"This album set me free."
(Anthony Rother on Netzwerk der Zukunft)
Cold. Precise. Uncompromising. If you feel that the current musical landscape is lacking these qualities, then Netzwerk der Zukunft will make you sit up and take notice. Because, in the past four years since his last album, Anthony Rother has been doing a lot of thinking. About himself, the world he lives in and, of course, his music. A journey into his soul, which eventually ends at his roots, his earliest inspiration: Elektro. Now, with Netzwerk der Zukunft, Anthony Rother is redefining the Elektro sound of his generation once again.
"The excitement that I can feel in myself and my music right now... Honestly, I haven't had this much energy and optimism since Hacker, or maybe even Simulationszeitalter," says Rother, surrounded by analogue equipment in his PSI Studio in Offenbach. There, wholly free of expectations and the paralysing diktat of the dance floor, he has recorded an album over the past year which, in its harsh intensity, he might never have thought himself capable of creating any longer: bleakly hissing machine music, like the last desperate call of humanity from a digital dystopian future.
What does this call sound like? Ich Bin Ewig, the impressive first track on Netzwerk der Zukunft, already gives us an idea. After just a few seconds, it transports the listener to an icy parallel world of electro machine hiss and glimmering black textures, which radiate a threat that is barely tangible but always there, under the surface. In this world, heavy sub-bass still hums in your gut long after your ears can no longer hear it, and robot voices inform the humans of the superiority of machines. The beats also make an impression: at times, they sound as if Rother recorded them inside a furnace slowly gone out of control. "I like to work with the proper hardware. If you delve into the individual sound parameters long enough, you can create a fantastic sound," says Rother, explaining the often astonishing vividness of his tracks.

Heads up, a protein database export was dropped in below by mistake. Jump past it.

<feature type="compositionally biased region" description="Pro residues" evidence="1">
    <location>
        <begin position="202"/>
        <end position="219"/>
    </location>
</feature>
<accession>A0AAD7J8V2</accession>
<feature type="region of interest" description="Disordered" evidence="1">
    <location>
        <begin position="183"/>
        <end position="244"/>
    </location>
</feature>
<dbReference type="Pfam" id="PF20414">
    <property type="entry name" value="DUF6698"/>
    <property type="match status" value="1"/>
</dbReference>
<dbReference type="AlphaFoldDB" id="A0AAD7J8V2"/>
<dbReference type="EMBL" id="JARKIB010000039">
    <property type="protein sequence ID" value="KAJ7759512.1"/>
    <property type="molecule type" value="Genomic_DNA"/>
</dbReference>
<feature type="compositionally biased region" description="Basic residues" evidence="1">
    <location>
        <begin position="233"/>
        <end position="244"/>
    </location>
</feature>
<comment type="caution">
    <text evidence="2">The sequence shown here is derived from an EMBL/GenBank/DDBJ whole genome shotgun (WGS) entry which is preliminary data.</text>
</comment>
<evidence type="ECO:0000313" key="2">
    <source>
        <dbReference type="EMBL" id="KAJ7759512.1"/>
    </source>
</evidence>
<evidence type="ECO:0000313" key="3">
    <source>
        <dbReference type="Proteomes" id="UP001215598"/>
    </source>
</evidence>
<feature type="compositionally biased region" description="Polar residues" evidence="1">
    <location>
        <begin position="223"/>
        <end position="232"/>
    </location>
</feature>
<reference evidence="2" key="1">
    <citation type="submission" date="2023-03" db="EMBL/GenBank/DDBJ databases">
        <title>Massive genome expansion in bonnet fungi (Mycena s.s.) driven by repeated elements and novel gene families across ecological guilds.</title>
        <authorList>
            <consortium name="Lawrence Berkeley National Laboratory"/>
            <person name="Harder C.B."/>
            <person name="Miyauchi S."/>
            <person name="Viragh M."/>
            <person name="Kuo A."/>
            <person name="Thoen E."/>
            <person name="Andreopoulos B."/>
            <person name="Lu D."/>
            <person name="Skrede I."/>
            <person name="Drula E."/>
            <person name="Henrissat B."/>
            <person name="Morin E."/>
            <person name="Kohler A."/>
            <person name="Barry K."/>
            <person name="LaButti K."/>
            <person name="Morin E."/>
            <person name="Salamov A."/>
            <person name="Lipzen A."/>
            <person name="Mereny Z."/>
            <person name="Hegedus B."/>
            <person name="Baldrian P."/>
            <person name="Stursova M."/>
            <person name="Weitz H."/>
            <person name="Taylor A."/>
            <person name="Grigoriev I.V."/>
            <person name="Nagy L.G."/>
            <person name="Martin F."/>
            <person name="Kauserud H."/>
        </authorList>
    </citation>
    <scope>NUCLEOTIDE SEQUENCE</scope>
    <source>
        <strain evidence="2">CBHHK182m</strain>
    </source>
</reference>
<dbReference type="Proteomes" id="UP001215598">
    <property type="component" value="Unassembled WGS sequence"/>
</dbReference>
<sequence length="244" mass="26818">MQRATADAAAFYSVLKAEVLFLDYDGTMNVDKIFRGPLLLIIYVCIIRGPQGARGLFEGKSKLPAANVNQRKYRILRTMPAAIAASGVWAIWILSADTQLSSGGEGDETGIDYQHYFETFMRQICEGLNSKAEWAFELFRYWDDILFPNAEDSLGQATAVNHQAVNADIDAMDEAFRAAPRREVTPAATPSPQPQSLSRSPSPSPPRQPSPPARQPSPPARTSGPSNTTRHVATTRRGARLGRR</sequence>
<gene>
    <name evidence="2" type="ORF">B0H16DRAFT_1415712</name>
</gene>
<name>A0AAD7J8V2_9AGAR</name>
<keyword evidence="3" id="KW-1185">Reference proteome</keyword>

Yet while the album, despite all its complexity, really picks up pace with the tracks Schöpfer, Medium and Netzwerk and comes within striking distance of club music, pieces like the purely instrumental Zukunft recall Rother's aspiration for Netzwerk der Zukunft: "I want to make music for people who still really listen to music, rather than just using individual tracks." If the album's mood has been sombre until now, then Zukunft does its best to intensify this sensation. It is a harsh soundscape, which, with its majestic gravity, seems perfectly capable of bringing the room temperature down a few degrees closer to freezing.
In the next track, Technokultur, Anthony Rother explicitly pays homage, not only lyrically, to the pioneers of Elektro, who have famously always held a particular fascination for the Offenbach-based artist. "I worked on the vocal for Technokultur for a long time. The melody and the sound... Finally, I programmed my own vocal effect to adapt my voice to the timbre the track had in my imagination," says Anthony Rother, recalling many a sleepless night in his studio.
Netzwerk der Zukunft briefly pauses for breath with Der Widerstand, which is almost a spoken-word performance, before the darkness we have come to know returns to the album with Automat and Momentum. Only with the final track, In Digital Dominus, does a faint glimmer of light appear at the end of the Elektro tunnel. The sonic permafrost slowly begins
to thaw, and suddenly, amidst all the coldness of machines, there is suddenly room for a little (human?) warmth. And with that, Netzwerk der Zukunft draws to a close.
released April 29, 2014
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